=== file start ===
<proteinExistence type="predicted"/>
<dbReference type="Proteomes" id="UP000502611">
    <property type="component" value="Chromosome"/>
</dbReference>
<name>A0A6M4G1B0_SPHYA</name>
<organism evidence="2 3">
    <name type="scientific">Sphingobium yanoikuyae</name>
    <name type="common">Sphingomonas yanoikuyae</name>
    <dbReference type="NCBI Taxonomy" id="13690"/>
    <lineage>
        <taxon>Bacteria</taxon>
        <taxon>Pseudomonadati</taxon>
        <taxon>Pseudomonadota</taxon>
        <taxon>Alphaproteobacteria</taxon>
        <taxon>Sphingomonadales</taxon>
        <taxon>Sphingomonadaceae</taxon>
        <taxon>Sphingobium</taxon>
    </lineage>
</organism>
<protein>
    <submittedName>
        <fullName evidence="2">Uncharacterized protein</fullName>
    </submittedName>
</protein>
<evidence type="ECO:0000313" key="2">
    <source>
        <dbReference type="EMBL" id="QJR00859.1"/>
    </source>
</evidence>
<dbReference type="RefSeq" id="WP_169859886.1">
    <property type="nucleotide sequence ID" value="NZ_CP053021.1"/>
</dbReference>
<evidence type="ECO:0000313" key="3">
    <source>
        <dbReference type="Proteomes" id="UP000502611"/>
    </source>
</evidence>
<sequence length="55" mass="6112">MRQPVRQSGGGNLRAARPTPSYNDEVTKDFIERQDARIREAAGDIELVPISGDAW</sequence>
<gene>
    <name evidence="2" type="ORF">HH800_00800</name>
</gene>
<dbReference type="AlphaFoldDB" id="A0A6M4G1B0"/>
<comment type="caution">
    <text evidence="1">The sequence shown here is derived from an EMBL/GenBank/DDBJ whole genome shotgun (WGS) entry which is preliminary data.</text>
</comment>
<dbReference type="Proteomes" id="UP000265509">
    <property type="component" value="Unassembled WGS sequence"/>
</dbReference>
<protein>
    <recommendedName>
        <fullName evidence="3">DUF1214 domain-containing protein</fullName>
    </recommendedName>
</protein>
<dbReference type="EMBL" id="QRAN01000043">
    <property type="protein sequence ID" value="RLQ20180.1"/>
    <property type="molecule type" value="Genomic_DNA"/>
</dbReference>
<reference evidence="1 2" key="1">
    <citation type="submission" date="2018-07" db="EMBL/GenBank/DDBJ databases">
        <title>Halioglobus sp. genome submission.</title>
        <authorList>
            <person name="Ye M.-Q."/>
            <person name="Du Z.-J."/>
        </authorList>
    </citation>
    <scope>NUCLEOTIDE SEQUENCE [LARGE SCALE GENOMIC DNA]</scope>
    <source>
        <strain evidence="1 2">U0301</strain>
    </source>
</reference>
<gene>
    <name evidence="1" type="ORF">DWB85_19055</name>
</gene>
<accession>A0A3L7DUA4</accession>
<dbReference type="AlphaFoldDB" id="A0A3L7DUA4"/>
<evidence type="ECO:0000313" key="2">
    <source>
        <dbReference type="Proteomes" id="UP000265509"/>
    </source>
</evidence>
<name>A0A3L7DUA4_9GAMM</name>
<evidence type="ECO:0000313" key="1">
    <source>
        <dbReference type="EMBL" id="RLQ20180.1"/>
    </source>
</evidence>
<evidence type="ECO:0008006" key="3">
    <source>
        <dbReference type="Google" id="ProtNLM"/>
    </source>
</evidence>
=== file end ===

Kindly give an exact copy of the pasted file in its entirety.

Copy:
<proteinExistence type="predicted"/>
<dbReference type="Proteomes" id="UP000502611">
    <property type="component" value="Chromosome"/>
</dbReference>
<name>A0A6M4G1B0_SPHYA</name>
<organism evidence="2 3">
    <name type="scientific">Sphingobium yanoikuyae</name>
    <name type="common">Sphingomonas yanoikuyae</name>
    <dbReference type="NCBI Taxonomy" id="13690"/>
    <lineage>
        <taxon>Bacteria</taxon>
        <taxon>Pseudomonadati</taxon>
        <taxon>Pseudomonadota</taxon>
        <taxon>Alphaproteobacteria</taxon>
        <taxon>Sphingomonadales</taxon>
        <taxon>Sphingomonadaceae</taxon>
        <taxon>Sphingobium</taxon>
    </lineage>
</organism>
<protein>
    <submittedName>
        <fullName evidence="2">Uncharacterized protein</fullName>
    </submittedName>
</protein>
<evidence type="ECO:0000313" key="2">
    <source>
        <dbReference type="EMBL" id="QJR00859.1"/>
    </source>
</evidence>
<dbReference type="RefSeq" id="WP_169859886.1">
    <property type="nucleotide sequence ID" value="NZ_CP053021.1"/>
</dbReference>
<evidence type="ECO:0000313" key="3">
    <source>
        <dbReference type="Proteomes" id="UP000502611"/>
    </source>
</evidence>
<sequence length="55" mass="6112">MRQPVRQSGGGNLRAARPTPSYNDEVTKDFIERQDARIREAAGDIELVPISGDAW</sequence>
<gene>
    <name evidence="2" type="ORF">HH800_00800</name>
</gene>
<dbReference type="AlphaFoldDB" id="A0A6M4G1B0"/>
<comment type="caution">
    <text evidence="1">The sequence shown here is derived from an EMBL/GenBank/DDBJ whole genome shotgun (WGS) entry which is preliminary data.</text>
</comment>
<dbReference type="Proteomes" id="UP000265509">
    <property type="component" value="Unassembled WGS sequence"/>
</dbReference>
<protein>
    <recommendedName>
        <fullName evidence="3">DUF1214 domain-containing protein</fullName>
    </recommendedName>
</protein>
<dbReference type="EMBL" id="QRAN01000043">
    <property type="protein sequence ID" value="RLQ20180.1"/>
    <property type="molecule type" value="Genomic_DNA"/>
</dbReference>
<reference evidence="1 2" key="1">
    <citation type="submission" date="2018-07" db="EMBL/GenBank/DDBJ databases">
        <title>Halioglobus sp. genome submission.</title>
        <authorList>
            <person name="Ye M.-Q."/>
            <person name="Du Z.-J."/>
        </authorList>
    </citation>
    <scope>NUCLEOTIDE SEQUENCE [LARGE SCALE GENOMIC DNA]</scope>
    <source>
        <strain evidence="1 2">U0301</strain>
    </source>
</reference>
<gene>
    <name evidence="1" type="ORF">DWB85_19055</name>
</gene>
<accession>A0A3L7DUA4</accession>
<dbReference type="AlphaFoldDB" id="A0A3L7DUA4"/>
<evidence type="ECO:0000313" key="2">
    <source>
        <dbReference type="Proteomes" id="UP000265509"/>
    </source>
</evidence>
<name>A0A3L7DUA4_9GAMM</name>
<evidence type="ECO:0000313" key="1">
    <source>
        <dbReference type="EMBL" id="RLQ20180.1"/>
    </source>
</evidence>
<evidence type="ECO:0008006" key="3">
    <source>
        <dbReference type="Google" id="ProtNLM"/>
    </source>
</evidence>